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December 2009

For All Mankind

featuring: the Apollo astronauts

director: Al Reinert

79 minutes (E) 1989
widescreen ratio 1.85:1
Eureka DVD Region 2 retail

RATING: 9/10
review by Steven Hampton

For All Mankind

Former journalist Al Reinert co-wrote Ron Howard's blockbuster movie Apollo 13 (1995), and he also contributed to magnificent TV docudrama From The Earth To The Moon (1998), presented by Tom Hanks. Before any of that, however, Reinert's dedicated researches for this low-budget celebration of the first voyages off-world mined the NASA film library to study archived footage, shot by crews and teams of astronauts themselves between 1968 and 1972, much of which had never been seen before by the general public.

"We choose to go to the moon in this decade and do the other things, not because they are easy, but because they are hard" - JFK

Taking individual narratives, detailing seven missions to the Moon, and editing the highlights together into a single condensed vision of space flight reveals the Apollo programme as the most audacious endeavour in history. And here, with astronauts positioned as both 'challengers of the unknown' and 'representatives of humanity', we embark upon - certainly - the most expensive 'home video' ever created, "shot on location." Although there were prosaic reasons for NASA to film everything they did, the resultant compilation of 'best' moments, and stunning images of the finest quality possible, covering every aspect of the various Moon journeys, is assuredly a thing of great beauty. There is a particular word that's often misused or repeated, today, ad nauseam. That word is 'awesome'. It's a word that genuinely fits the bill here, and it can honestly be applied to describe the staggering emotional impact of viewing this unique film about an undertaking that changed human perspectives.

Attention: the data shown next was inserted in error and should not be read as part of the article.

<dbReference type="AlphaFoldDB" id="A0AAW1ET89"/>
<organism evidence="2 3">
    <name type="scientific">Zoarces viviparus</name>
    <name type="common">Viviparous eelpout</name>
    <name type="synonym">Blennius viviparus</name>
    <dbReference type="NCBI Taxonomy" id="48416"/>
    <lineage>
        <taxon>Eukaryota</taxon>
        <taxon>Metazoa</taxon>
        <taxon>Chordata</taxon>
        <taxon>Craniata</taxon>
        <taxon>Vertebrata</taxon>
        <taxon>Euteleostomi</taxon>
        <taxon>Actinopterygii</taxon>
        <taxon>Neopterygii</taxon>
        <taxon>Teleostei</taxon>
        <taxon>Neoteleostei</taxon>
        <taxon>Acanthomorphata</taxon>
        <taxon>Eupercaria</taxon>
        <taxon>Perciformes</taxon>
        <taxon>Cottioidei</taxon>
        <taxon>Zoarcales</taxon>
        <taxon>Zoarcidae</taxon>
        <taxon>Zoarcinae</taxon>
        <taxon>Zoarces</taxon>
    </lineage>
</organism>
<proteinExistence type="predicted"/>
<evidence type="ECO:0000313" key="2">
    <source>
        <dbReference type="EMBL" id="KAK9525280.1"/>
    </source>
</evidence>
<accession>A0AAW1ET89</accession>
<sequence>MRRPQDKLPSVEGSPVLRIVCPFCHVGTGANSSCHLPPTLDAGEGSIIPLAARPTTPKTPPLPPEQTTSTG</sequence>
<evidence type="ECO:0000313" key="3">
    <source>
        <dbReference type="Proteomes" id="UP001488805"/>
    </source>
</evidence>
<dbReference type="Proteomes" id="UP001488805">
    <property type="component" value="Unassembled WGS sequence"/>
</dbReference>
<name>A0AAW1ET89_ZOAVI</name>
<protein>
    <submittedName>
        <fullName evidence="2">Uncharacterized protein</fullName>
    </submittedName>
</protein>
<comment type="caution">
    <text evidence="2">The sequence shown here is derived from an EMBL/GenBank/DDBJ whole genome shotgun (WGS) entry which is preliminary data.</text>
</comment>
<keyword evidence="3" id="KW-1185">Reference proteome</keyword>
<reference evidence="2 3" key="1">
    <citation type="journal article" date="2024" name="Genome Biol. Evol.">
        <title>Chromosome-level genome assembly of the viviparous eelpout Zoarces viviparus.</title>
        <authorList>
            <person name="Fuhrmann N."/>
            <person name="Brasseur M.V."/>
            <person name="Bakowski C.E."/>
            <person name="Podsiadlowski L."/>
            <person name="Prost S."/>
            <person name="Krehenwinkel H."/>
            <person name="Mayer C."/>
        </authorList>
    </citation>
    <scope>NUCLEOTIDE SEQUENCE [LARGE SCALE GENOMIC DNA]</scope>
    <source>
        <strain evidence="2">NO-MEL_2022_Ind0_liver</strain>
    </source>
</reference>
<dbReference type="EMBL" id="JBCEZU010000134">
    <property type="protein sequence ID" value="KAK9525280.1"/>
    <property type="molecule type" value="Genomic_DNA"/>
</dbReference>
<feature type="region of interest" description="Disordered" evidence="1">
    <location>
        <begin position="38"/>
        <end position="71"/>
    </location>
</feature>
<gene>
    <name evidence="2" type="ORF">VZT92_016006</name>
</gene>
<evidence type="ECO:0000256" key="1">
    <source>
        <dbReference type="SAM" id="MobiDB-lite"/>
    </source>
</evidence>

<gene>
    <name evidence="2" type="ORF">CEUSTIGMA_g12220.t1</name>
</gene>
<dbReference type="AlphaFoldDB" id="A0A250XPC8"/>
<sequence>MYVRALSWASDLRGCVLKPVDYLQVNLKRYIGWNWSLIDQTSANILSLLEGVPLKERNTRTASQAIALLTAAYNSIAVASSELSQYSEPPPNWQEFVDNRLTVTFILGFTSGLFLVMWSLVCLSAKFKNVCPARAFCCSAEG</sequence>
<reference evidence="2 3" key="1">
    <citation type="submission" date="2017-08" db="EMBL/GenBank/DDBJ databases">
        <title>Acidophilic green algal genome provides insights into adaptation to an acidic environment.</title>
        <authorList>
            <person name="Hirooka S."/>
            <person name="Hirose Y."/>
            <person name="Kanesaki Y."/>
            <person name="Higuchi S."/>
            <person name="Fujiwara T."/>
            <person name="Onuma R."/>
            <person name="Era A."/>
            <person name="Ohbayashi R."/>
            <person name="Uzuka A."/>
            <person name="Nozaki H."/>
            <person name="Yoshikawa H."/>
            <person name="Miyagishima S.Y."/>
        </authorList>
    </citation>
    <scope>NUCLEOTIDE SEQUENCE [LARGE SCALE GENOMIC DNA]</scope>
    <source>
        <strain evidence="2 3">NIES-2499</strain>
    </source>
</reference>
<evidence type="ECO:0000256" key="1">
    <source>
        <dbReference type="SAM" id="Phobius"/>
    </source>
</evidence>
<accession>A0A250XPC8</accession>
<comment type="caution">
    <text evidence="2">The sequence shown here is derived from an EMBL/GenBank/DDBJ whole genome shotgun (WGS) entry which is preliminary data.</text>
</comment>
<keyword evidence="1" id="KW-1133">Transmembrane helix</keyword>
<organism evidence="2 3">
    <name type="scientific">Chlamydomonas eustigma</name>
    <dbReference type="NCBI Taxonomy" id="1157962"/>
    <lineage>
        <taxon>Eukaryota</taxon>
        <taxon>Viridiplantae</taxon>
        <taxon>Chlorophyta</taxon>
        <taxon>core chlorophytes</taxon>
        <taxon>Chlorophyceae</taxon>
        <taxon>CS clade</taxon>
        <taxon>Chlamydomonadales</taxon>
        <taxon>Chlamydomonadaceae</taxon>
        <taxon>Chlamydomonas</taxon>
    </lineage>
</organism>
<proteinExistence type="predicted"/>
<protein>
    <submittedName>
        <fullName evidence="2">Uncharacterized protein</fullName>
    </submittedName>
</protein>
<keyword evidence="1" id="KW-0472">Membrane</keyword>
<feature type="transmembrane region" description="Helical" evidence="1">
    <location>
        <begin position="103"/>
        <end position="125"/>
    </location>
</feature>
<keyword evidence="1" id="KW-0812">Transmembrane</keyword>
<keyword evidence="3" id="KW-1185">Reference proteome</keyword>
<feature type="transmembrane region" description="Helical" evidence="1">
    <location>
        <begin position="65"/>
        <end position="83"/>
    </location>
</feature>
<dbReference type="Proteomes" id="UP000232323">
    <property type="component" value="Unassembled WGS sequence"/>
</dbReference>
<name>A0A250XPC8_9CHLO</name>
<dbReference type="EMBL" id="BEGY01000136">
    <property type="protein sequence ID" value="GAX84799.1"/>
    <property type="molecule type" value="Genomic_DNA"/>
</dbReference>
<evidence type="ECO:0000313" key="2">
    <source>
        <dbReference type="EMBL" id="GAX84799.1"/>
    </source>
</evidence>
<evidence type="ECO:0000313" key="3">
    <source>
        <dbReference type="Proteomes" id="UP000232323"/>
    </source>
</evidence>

"This is the Moon. That is the Earth."

For All Mankind is not simply, or merely, just another 'space-travel docudrama'. It's a wholly successful attempt to capture the meaning of a sequence of events that begins with President John F. Kennedy's rousing speech in 1961. This film cleverly recycles JFK's words as the perfectly apt coda for its closing scene where the Apollo capsule splashes down back on Earth, safely; mission accomplished. With engaging and frequently eloquent narration by the astronauts, and surprising visual dramas, this tribute reminds us that the Moon-walkers are usually viewed not as brave lone heroes but as a single body of men - united by esprit d'corps of The Right Stuff, and fulfilling their memorable roles as pioneers of a future, so rich in promises, that we cannot easily predict the nature of, or extrapolate a likelihood of its probable reality, and it's a bold future that we have, so far, failed to take the next obvious steps towards. If there's an overarching message here, of course, it's that any further missions into space that return to the Moon and reach beyond it; must be done "for all mankind."

"We set sail on this new sea because there is new knowledge to be gained, and new rights to be won, and they must be won and used for the progress of all people." - JFK

This special edition in the masters of cinema collection from Eureka has been fully restored and re-mastered for its home viewing premiere, with comprehensive extras: a director's commentary (with Eugene Cernan, last man on the Moon), the making-of 20th anniversary documentary featurette An Accidental Gift (with astronaut Alan Bean interview and some NASA archive staff), a gallery of Bean's artwork, optional subtitles, and identification captions. DVD or blu-ray formats also include a lavish booklet, but that particular item was not provided with the review screener.



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